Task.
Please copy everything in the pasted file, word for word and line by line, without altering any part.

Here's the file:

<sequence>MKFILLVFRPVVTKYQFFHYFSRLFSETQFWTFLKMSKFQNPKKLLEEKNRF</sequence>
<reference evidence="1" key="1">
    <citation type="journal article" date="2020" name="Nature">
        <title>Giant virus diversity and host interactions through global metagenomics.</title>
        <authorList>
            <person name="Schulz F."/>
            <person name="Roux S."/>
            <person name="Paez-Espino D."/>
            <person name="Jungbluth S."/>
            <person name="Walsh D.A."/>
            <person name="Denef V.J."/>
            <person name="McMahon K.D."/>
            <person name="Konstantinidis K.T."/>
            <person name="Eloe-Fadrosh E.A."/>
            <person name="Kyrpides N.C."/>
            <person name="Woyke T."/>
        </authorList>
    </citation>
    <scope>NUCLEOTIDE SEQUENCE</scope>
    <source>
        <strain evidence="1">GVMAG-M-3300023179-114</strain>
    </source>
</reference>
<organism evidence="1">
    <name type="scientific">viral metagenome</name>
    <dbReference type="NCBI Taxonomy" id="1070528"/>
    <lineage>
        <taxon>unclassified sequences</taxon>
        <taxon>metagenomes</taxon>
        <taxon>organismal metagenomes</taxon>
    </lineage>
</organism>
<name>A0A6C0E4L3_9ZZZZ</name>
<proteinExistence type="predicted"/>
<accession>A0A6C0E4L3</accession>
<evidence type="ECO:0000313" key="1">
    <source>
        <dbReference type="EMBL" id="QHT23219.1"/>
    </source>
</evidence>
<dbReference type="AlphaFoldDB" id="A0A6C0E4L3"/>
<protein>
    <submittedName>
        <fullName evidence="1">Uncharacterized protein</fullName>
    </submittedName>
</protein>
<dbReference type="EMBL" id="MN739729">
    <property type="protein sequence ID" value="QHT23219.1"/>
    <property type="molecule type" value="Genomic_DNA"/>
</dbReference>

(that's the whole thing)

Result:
<sequence>MKFILLVFRPVVTKYQFFHYFSRLFSETQFWTFLKMSKFQNPKKLLEEKNRF</sequence>
<reference evidence="1" key="1">
    <citation type="journal article" date="2020" name="Nature">
        <title>Giant virus diversity and host interactions through global metagenomics.</title>
        <authorList>
            <person name="Schulz F."/>
            <person name="Roux S."/>
            <person name="Paez-Espino D."/>
            <person name="Jungbluth S."/>
            <person name="Walsh D.A."/>
            <person name="Denef V.J."/>
            <person name="McMahon K.D."/>
            <person name="Konstantinidis K.T."/>
            <person name="Eloe-Fadrosh E.A."/>
            <person name="Kyrpides N.C."/>
            <person name="Woyke T."/>
        </authorList>
    </citation>
    <scope>NUCLEOTIDE SEQUENCE</scope>
    <source>
        <strain evidence="1">GVMAG-M-3300023179-114</strain>
    </source>
</reference>
<organism evidence="1">
    <name type="scientific">viral metagenome</name>
    <dbReference type="NCBI Taxonomy" id="1070528"/>
    <lineage>
        <taxon>unclassified sequences</taxon>
        <taxon>metagenomes</taxon>
        <taxon>organismal metagenomes</taxon>
    </lineage>
</organism>
<name>A0A6C0E4L3_9ZZZZ</name>
<proteinExistence type="predicted"/>
<accession>A0A6C0E4L3</accession>
<evidence type="ECO:0000313" key="1">
    <source>
        <dbReference type="EMBL" id="QHT23219.1"/>
    </source>
</evidence>
<dbReference type="AlphaFoldDB" id="A0A6C0E4L3"/>
<protein>
    <submittedName>
        <fullName evidence="1">Uncharacterized protein</fullName>
    </submittedName>
</protein>
<dbReference type="EMBL" id="MN739729">
    <property type="protein sequence ID" value="QHT23219.1"/>
    <property type="molecule type" value="Genomic_DNA"/>
</dbReference>